“We want the kids to understand and critically think about why the research is important” – Jack Bliss, Gap Year Program Coordinator.
Students in our Gap Year program are able to learn about the wildlife and ecosystems on Eleuthera through a dedicated, week-long course with local and international experts. No two days are the same during Marine Ecology Week, and here are just some of the activities our Fall ’19 class enjoyed:
Running a mock stakeholders event for a marine protected area.
Splitting into groups and acting as local fishermen, the tourism board and visiting education programs, our students learned about the importance of each stakeholder and how they affect the area.
Learning how to map out a dive site.
Our students learned how to count their kicks and look at their surroundings in order to map a dive site as accurately as possible. The group later used these maps at the end of the week during their night dive.
Understanding Fish Aggregation Devices (FADs).
Our Gap students also learned about Fish Aggregation Devices (FADs). They were able to go out in the field and deploy cameras onto the FADs in order to record the pelagic life aggregating in and around the area.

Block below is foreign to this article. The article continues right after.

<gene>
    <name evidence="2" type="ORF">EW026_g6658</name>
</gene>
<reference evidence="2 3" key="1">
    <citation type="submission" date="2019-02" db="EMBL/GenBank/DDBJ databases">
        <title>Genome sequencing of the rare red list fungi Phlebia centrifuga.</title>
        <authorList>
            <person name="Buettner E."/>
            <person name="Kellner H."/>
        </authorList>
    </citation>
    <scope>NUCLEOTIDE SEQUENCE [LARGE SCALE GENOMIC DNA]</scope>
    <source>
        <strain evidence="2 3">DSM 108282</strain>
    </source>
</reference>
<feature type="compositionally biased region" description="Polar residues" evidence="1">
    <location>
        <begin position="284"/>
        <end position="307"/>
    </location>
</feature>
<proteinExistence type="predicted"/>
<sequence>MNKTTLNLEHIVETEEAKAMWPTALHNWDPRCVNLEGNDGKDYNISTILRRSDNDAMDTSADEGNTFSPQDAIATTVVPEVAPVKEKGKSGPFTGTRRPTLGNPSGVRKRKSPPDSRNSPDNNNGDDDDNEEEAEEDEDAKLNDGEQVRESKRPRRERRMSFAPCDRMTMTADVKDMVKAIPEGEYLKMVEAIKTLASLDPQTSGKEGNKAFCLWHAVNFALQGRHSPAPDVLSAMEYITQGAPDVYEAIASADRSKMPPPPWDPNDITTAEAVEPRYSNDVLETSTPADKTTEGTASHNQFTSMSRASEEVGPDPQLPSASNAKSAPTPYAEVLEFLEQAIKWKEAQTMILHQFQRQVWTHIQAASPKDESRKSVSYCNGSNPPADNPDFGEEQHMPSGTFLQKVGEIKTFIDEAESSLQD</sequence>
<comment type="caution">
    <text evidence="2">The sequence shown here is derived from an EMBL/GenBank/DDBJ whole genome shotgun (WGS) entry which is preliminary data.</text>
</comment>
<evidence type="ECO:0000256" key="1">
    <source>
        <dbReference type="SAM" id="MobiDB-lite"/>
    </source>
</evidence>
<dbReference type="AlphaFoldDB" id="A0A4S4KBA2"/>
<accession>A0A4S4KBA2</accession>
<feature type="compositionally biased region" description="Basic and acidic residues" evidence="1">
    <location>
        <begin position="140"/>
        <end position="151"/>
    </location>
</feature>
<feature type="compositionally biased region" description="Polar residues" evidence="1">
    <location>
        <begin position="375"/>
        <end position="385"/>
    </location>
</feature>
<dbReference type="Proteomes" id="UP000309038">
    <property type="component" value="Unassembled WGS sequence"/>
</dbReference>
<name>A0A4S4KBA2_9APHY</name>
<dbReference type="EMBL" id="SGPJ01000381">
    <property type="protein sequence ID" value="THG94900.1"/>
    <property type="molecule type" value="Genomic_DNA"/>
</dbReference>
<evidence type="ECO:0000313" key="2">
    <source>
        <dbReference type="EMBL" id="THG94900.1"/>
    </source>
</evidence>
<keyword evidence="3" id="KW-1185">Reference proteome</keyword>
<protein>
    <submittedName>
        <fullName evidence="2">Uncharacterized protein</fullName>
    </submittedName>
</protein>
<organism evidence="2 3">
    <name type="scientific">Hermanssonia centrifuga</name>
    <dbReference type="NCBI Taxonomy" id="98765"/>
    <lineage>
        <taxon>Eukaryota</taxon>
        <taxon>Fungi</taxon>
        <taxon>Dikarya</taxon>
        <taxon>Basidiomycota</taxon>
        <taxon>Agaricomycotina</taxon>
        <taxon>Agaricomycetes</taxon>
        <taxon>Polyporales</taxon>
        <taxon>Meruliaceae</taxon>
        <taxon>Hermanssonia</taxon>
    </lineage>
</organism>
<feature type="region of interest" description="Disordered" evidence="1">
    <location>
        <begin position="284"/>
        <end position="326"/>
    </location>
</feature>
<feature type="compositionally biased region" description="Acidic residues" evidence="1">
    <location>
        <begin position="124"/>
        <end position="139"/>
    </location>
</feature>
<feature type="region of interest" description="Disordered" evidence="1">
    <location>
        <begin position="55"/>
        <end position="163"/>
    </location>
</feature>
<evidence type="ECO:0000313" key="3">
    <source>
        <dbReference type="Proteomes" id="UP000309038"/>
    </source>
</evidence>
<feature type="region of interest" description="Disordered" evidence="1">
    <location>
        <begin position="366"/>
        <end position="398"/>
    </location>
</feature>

Turtle research (under CEIs scientific permit).
Under CEI’s scientific permit, the students were fortunate to participate in turtle research off the coast of Eleuthera. This included catching the turtles with a seine net before documenting their weight and measurements as part of on-going research at CEI. “It was really cool to see how the researchers work with the turtles and be a part of that” – Juliet Homes, Fall ’19 Gap Student.
Conch are an important species for the Bahamian ecosystem, for fisheries and for cultural reasons. During Marine Ecology Week, our Gap students were able to learn more about the shells from local fisherman, Nehemiah. “It’s interesting and fascinating to understand what his culture is and his livelihood and how he relies on the ocean to survive and to feed his family” – James Lattanzio, Fall ’19 Gap Student.
On their final day of Marine Ecology Week the students were able to learn about the current coral research and restoration being done on campus. They were able to dive to one of our coral sites and use their earlier learning to identify species in the water.
Our Gap Year students are fortunate to participate in an abundance of research, learning and life experiences throughout Marine Ecology Week, making it one of the most enjoyable and highly regarded weeks of the entire program.